2 thanks

answered by
Mary from Leicester

I live in the UK and when  am in the UK or any English-first-language country I use the British English pronunciation/name of a country, city etc e.g. Germany,  Florence, Munich, Prague, Seville, Vienna and so on.

When I am in the relevant country I generally use the correct country pronunciation/name e.g. Deutschland, Firenze, Muenchen, Praha, Sevilla, Wien etc etc etc..... though if I'm speaking English I will sometimes use the British English name/pronunciation, depending on circumstances and context.

To do anything other seems to me illogical as well as potentially disrespectful when in the country concerned and, when I'm in the UK,  it just makes me look pretentious. :-)

2 thankscomments (1)

answered by
Ed from Cheltenham, Gloucestershire

You say it the way that it's said in your language, otherwise you'll look unbearably pretentious and people will literally cross the street to avoid you. Hope that helps!

1 thanks

answered by
Isabele from Ibiza

It's really a good question. I think the best way is to say the name as a lovcal, Sevilla for example... I'm from Rio de Janeiro and if you say in your language is Rio of January, nobody says it. But it's true some city as New York I always say in my language if I'm talking in my country.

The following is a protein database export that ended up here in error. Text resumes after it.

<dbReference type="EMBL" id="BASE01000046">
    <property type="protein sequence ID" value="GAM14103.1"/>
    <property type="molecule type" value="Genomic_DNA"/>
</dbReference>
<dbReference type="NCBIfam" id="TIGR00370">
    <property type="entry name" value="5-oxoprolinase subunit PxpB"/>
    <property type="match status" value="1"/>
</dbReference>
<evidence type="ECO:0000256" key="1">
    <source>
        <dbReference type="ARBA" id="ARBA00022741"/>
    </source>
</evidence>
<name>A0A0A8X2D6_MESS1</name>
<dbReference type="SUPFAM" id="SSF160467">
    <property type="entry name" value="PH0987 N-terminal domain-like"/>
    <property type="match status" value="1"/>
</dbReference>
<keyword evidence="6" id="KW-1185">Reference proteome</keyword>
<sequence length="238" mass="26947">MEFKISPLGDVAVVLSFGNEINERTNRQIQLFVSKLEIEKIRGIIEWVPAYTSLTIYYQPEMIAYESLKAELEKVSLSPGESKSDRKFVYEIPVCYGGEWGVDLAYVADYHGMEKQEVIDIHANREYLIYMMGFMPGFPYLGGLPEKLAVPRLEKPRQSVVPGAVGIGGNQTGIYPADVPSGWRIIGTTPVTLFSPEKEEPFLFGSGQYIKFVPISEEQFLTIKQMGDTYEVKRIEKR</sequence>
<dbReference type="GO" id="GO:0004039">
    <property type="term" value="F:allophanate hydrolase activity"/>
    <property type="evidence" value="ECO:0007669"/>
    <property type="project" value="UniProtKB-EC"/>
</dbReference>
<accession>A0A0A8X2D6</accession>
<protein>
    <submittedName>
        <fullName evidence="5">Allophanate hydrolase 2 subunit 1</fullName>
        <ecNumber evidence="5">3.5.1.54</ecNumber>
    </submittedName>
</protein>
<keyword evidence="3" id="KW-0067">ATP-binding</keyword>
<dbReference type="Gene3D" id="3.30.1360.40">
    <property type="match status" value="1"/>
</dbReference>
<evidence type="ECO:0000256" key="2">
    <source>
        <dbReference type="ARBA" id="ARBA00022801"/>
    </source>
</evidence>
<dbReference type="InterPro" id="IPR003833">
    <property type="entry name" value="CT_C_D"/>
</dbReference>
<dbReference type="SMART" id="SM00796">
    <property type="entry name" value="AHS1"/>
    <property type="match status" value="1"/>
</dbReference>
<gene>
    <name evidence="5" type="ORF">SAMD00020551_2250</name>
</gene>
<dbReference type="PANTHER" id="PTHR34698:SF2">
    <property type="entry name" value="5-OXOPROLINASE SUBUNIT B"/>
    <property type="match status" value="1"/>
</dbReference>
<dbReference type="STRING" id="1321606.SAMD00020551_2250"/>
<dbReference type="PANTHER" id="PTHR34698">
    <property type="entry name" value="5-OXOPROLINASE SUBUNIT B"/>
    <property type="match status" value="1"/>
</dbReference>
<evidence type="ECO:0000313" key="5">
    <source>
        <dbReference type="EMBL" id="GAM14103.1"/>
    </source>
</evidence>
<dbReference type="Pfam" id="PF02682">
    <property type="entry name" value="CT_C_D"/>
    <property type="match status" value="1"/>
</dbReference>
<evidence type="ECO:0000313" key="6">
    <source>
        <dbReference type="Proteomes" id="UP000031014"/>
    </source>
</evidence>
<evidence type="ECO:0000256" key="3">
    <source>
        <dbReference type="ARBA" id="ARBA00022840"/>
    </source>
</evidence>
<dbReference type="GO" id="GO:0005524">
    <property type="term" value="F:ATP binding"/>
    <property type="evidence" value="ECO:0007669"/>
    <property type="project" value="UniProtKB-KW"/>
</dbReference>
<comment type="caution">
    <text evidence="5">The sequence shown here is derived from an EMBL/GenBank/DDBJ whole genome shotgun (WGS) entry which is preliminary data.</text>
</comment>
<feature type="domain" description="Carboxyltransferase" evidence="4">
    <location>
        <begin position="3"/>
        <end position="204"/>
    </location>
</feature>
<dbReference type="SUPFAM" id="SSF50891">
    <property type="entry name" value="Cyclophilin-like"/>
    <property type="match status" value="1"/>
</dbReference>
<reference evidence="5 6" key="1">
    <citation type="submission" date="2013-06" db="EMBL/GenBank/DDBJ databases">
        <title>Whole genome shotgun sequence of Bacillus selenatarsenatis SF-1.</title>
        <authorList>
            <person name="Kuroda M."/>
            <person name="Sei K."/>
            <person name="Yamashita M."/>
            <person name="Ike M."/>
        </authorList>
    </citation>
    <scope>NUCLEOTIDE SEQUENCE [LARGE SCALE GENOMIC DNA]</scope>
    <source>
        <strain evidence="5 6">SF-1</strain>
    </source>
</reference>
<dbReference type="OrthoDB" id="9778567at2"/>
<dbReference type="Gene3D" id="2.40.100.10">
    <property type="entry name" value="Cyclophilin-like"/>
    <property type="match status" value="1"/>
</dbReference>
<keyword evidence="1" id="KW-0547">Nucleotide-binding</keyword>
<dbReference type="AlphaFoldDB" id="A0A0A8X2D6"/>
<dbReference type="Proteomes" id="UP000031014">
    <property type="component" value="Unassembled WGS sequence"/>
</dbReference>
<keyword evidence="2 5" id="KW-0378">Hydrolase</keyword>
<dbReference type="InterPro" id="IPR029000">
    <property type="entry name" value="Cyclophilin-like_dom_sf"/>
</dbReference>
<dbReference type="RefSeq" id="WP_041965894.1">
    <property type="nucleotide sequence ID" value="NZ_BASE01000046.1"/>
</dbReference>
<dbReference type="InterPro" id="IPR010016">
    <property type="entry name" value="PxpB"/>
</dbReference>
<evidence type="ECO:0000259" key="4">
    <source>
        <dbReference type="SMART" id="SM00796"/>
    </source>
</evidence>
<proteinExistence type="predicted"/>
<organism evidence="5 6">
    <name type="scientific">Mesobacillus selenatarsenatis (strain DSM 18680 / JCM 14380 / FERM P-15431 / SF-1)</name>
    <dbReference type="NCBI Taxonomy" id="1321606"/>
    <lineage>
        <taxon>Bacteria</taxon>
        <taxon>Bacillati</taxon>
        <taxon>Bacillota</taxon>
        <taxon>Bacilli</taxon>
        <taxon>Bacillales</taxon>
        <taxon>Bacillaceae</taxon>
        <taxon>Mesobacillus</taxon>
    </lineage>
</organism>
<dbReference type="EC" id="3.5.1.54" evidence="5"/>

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answered by
Mickey from Munich

The habit of trying to sound „international“ and using a foreign placename while speaking English is super-annoying - and mega-american. Calling Munich by that name when speaking English is not wrong - that’s its name in English. Same for using Italy, Seville, Bejing or whatever.  

If you speak German, and are using that language, then use the German names for places. Same for every other language and place. 

Otherwise I might get into some stupid roundabout trying to explain to some Spanish friends in English that I was coming to Sevilla after I visited Italia leaving my home in Monaco di Baviera. 

Don‘t do it. It‘s not respectful, it’s affected, and it doesn’t make you sound like a world traveler. Quite the opposite.

1 thanks

answered by

Our friends lived in Seville and only called it Sevilla to us before our trip there. Now when I speak I generally say Sevilla and Tor Lay do for Toledo. When I see someone might be confused I use the English version.

1 thanks

answered by

Pronouncing foreign languages has always come very easy to me. Grammar on the other hand is a real barstard. So I always pronounce a city the way the locals do when I am there. I even say Tronto when I am in Toronto :-)  Now try to Pronounce Copenhagen in the local language :-)  

Mentioned in this answer:

  1. Toronto (city)
  2. Copenhagen (city)
1 thanks

answered by
Hazel from Port St. Lucie

If you know the correct pronounciation, then you are free to use it. l have been saying it incorrectly all this time. Thanks for the correction. Just speak confidently, either way.

1 thanks